Let’s go, Luke mouthed, starting to inch back toward the opening.

But Bellamy felt himself being pulled the other way, toward the warped metal door that was too bent to close properly, light streaming through the gaps. Silently, he crept up to the door and peered out.

Two girls with braided hair and white tunics were walking down a hallway, singing while they carried a large silver platter between them.

When Earth was just a maiden fair

A goddess with white clouds for hair

She wished upon the stars above

For a child She could fill with love


Their strangely blank expressions and oddly harmonious voices sent chills down Bellamy’s spine. What the hell was going on here? But as the girls came closer, his uneasiness turned to alarm. He knew one of them. It was Lina, the Earthborn girl from Max’s village. One of the people who’d been taken.

He willed her to glance at the door so he could motion to her. If he could only catch her attention, he could get her out of there. But she continued to stare straight ahead, her eyes wide and unfocused.

As they drifted past, a short, scowling man stormed into the corridor. “What took you so long? The Protectors are waiting for their dinner,” he snapped.

The second girl smiled. “The kitchen is far from the barracks,” she said dreamily.

“Well, try to speed it up next time.”

“If Earth wills it,” the girl said.

“If Earth wills it,” Lina echoed.

What the…

Bellamy turned away, scooped up his bag, then nodded at Luke and crawled back through the hole. When he stood up, blinking in the moonlight, he found that he was shaking.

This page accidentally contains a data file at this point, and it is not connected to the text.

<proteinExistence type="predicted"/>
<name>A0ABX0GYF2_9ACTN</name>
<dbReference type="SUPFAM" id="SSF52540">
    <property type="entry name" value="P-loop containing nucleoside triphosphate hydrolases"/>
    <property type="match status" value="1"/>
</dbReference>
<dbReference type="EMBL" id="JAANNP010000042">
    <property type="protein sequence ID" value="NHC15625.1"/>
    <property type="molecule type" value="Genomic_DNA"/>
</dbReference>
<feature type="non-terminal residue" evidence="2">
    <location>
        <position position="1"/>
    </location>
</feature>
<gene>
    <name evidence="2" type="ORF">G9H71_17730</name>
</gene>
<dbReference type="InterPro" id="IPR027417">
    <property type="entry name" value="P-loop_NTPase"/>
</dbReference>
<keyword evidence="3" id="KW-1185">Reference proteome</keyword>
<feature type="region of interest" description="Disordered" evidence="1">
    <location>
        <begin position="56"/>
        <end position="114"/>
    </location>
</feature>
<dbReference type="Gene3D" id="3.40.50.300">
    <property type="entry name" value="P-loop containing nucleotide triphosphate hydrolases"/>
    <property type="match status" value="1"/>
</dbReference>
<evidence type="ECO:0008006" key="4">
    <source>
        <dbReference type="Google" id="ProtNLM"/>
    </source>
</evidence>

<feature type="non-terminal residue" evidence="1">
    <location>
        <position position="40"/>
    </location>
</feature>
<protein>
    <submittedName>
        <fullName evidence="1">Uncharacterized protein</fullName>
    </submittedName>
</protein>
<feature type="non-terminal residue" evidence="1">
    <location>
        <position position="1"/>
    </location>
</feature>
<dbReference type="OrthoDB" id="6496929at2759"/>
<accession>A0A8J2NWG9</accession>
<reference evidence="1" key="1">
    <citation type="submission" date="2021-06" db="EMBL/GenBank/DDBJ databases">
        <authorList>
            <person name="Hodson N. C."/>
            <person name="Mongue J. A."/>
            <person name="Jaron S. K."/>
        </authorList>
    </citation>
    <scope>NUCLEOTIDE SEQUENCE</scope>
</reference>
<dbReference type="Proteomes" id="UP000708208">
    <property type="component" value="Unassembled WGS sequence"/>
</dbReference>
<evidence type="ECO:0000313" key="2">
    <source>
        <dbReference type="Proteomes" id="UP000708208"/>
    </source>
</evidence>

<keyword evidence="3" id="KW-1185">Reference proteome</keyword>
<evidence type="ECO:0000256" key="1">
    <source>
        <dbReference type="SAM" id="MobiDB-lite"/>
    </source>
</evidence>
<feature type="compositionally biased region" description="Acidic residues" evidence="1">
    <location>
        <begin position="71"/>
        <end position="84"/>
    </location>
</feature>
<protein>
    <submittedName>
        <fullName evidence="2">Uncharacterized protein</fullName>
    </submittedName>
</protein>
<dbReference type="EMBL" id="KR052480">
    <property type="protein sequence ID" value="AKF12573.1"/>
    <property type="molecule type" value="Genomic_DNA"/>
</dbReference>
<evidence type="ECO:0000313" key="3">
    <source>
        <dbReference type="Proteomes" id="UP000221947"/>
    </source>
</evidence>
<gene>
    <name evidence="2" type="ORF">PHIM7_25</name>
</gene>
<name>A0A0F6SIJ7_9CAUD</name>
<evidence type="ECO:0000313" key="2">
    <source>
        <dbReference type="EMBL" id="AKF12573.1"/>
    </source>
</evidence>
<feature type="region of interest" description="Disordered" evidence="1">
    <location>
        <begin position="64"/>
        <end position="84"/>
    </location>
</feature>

“What happened?” Luke asked. “What did you see in there?”

“I saw Lina,” Bellamy said breathlessly as they both hurried back into the safety of the woods. “You know, the Earthborn girl.”

Luke’s eyes widened. “Was she okay? Was anyone else with her? Did you see any sign of Glass?”

“She was with another girl I didn’t recognize, but, Luke, there is something really, really strange going on there. I think…” He paused, not wanting to say the words aloud, afraid of what it’d mean for Octavia and the others. “I think they’ve been brainwashed.”

He explained what he’d seen, watching Luke’s jaw tighten and his eyes narrow.

“Thank goodness they’re alive, though. We’ll get them out of there,” Luke said quietly. “No matter what it takes.” He clenched and unclenched his fists. “Did you get any sense of the layout?”

“I’m pretty sure the armory is next to the guards’ barracks. The girls were bringing food in from the kitchen, which they said was far away.”

“Okay… okay… that’s good,” Luke said. “We know what area to hit if we need to.” He let out a long breath, as if he’d been holding it for a while. “Should we go tell the others?”

Bellamy hoisted his grenade-filled bag over his shoulder. Suddenly, confronting Clarke and Paul seemed like child’s play compared to what they would have to do afterward. “Let’s go.”





The forest was so quiet, it felt as though it was holding its breath.